The amazing thing about growing up in New York City is that you are left feeling like your world has unlimited resources. Until you grow up and life starts to build around you.
Here’s a little thought exercise: try to think of 2 or 3 obstacles that you recognize as being generated from within you, as hurdles you put on yourself for yourself, and which make your long, middle, and even short-term goals seem ever more distant. Wouldn’t it be amazing if we could start this new year of healing and growth without having to worry about them?
If you’re frantically trying to eliminate these impediments to your success completely, I’ve got some bad news for all of you: we all have our limitations, and there’s no magical recipe to making them disappear. Our bodies, minds, and souls have a breaking point, whether we admit it or not. We can even be slaves to our own warped perceptions and destructive but entrenched habits.
I have been there, done that, and have the t-shirt to support it. I grew up in NYC and it felt like the center of the world. I joined the Marines, and proudly served my country. I got out of my comfort zone and took advantage of amazing job opportunities that pushed me to learn and develop my own entrepreneurial vision. I became a father and a family man, probably the most important journey I’ve embarked on in my life. And yet I felt I wasn’t doing enough, a phrase I don’t mean in the Press Forward-y way that I may use when I know someone has untapped potential and strength. I wasn’t doing enough because I felt limited, constrained, chained: I wasn’t doing enough because I couldn’t. I was a slave to my limits.
Today, I can assure you I’ve grown. My embodiment work has helped me do the work I had to do, arrive at the place I had to arrive, brace myself, and face head-on my own limits. This is a work in progress, mind you, and it will be for the rest of my life. But I am empowered to better myself. One of the most important fights in this personal development process is knowing just what to do about our limits, hacking them, reducing them, and, eventually and hopefully, breaking through them.
In ancient Greek myth, Theseus goes into the labyrinth to slay the Minotaur, a monstrous half-human half-bull creature that yearly takes the lives of 7 young women and seven young men from Athens. Theseus enters the labyrinth with only a sword and a ball of red thread with which to find his way out of the maze should he be successful in his quest. Theseus's journey into the serpentine dungeon and the slaying of the beast is similar to our own inner processes of self-discovery and self-development. We all hope to come out victorious, and the key to victory is in the tools we decide to carry on our backs.
There are two important factors to consider first:
1 Ignorance is defeat, not bliss
Nobody can become more than what they are if they don’t know in what department they’re lacking. Every one of us carries a backpack–a metaphorical backpack–with everything we’ve ever learned, wanted, suffered, loved, disdained. The pack is full of tools, but also of the obstacles that have weighed us down during our lives. It’s time to unpack the pack and dig into the weight on our shoulders. While yes, sometimes we feel drawn to fake it to make it, denial of what we are HELPS NO ONE, especially not ourselves. You’ve got to know yourself: your strengths and limitations, so you know when it’s time to be the charging bull in the china shop and when it’s time to be the agile but equally fatal matador.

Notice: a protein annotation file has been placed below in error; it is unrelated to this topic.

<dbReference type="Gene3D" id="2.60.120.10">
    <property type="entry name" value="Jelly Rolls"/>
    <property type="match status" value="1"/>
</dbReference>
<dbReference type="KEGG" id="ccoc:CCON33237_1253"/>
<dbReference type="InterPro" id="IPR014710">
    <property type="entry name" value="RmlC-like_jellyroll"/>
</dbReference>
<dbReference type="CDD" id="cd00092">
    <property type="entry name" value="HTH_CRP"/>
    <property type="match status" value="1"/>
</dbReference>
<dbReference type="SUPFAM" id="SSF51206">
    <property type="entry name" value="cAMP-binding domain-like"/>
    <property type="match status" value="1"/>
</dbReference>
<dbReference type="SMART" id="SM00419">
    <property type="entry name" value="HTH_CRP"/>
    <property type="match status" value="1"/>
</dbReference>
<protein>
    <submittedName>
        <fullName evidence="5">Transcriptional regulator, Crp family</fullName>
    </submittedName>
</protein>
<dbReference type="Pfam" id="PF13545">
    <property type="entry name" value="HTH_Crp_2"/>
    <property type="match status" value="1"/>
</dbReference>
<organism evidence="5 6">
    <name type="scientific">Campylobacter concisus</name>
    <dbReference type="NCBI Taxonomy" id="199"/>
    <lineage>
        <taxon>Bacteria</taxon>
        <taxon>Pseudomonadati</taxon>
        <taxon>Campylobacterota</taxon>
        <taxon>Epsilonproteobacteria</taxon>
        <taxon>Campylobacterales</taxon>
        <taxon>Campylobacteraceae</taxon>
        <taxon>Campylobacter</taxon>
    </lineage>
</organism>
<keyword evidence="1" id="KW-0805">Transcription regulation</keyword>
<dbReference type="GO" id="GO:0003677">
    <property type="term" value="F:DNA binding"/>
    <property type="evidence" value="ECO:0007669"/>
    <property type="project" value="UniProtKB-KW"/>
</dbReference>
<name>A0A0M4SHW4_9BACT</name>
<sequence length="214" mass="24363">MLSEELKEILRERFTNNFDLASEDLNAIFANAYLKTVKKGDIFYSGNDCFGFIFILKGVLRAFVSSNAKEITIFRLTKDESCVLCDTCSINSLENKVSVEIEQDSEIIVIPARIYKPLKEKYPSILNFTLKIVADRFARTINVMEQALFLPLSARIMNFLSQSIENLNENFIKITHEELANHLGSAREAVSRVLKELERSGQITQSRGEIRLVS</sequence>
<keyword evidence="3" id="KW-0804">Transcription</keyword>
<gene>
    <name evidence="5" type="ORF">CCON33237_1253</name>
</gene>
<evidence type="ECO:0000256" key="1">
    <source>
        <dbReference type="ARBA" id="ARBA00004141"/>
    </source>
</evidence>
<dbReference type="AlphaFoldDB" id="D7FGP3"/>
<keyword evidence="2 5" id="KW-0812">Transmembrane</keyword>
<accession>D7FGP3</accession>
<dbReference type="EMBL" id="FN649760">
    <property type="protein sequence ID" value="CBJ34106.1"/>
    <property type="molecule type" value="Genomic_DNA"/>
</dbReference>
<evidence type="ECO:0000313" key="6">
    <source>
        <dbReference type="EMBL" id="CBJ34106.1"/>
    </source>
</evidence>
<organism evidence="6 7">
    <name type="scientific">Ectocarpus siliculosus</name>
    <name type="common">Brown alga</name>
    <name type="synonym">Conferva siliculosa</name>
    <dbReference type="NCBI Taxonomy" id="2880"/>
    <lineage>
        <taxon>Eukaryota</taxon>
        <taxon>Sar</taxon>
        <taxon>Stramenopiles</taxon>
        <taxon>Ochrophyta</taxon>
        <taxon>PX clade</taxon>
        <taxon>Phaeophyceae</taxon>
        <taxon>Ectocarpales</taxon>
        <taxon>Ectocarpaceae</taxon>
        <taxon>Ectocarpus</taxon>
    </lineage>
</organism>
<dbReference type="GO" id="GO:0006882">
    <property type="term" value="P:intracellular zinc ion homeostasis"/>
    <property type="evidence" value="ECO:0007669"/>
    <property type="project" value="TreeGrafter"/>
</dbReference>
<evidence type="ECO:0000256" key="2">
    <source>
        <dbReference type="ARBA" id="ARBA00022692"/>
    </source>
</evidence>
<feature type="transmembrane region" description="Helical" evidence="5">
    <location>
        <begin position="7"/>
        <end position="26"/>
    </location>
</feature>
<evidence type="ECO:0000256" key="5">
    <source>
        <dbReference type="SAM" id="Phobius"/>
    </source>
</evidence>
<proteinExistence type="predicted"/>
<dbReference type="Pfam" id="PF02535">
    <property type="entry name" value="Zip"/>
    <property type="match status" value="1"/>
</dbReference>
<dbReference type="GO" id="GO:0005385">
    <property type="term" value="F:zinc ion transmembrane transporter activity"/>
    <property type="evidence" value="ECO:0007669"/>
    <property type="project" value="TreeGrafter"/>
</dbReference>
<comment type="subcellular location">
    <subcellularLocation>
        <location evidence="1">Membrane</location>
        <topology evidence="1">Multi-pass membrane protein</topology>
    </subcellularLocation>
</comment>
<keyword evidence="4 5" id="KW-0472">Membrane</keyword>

2 You are not defined by what you can’t do, but by what you can
The process of digging into our inner depths can be taxing for our mental and spiritual health. Knowledge is power (cliche but true) but we have to be careful to avoid getting caught up in our own BS. Self-discovery can be dangerous when it’s unguided or reckless. For everything we undoubtedly can’t do, there’s 3, 5, 10, 100 we can. Fear and failure are not just valid, but healthy–it’s staying down and not trying what we can’t tolerate. We have to press forward with what we have.
Breaking through to the other side
After you know what’s limiting and holding you back, it is possible doing the internal work that’s needed to fight its hold on you. It’s not going to be easy at all, but the tools are available to everyone, we just need to know where to look for them.
I can always recommend introspection, meditation, yoga, and intense outdoor activities that demand everything our bodies can give. For the last couple of years, I’ve also utilized the Wim Hof method–a combination of breathing techniques, cold therapy (increasing exposure of oneself to extreme cold), and meditation. The idea is to push yourself, getting raw physically, mentally, and spiritually. Crash against our limits and boundaries, and then push a little more, and then find out next time we can withstand more than yesterday.
Community is also essential. Knowing of other men that are also struggling against their own obstacles can fill us all with determination. That’s one of the objectives of my Men’s Circles: building camaraderie that impulses us all to betterment.
To become stronger. Faster. Kinder. Smarter. Unstoppable.
Neal Conlon is an entrepreneur with a focus on growth hacking, leveraging data, and purposely inspiring others to not let the obstacles in a rapidly changing world of tech limit their opportunities. In the last few years, he has pivoted his focus to learning how he can share his years of self-development to empower others to get better, quicker, faster, and to master themselves and the skills to be successful.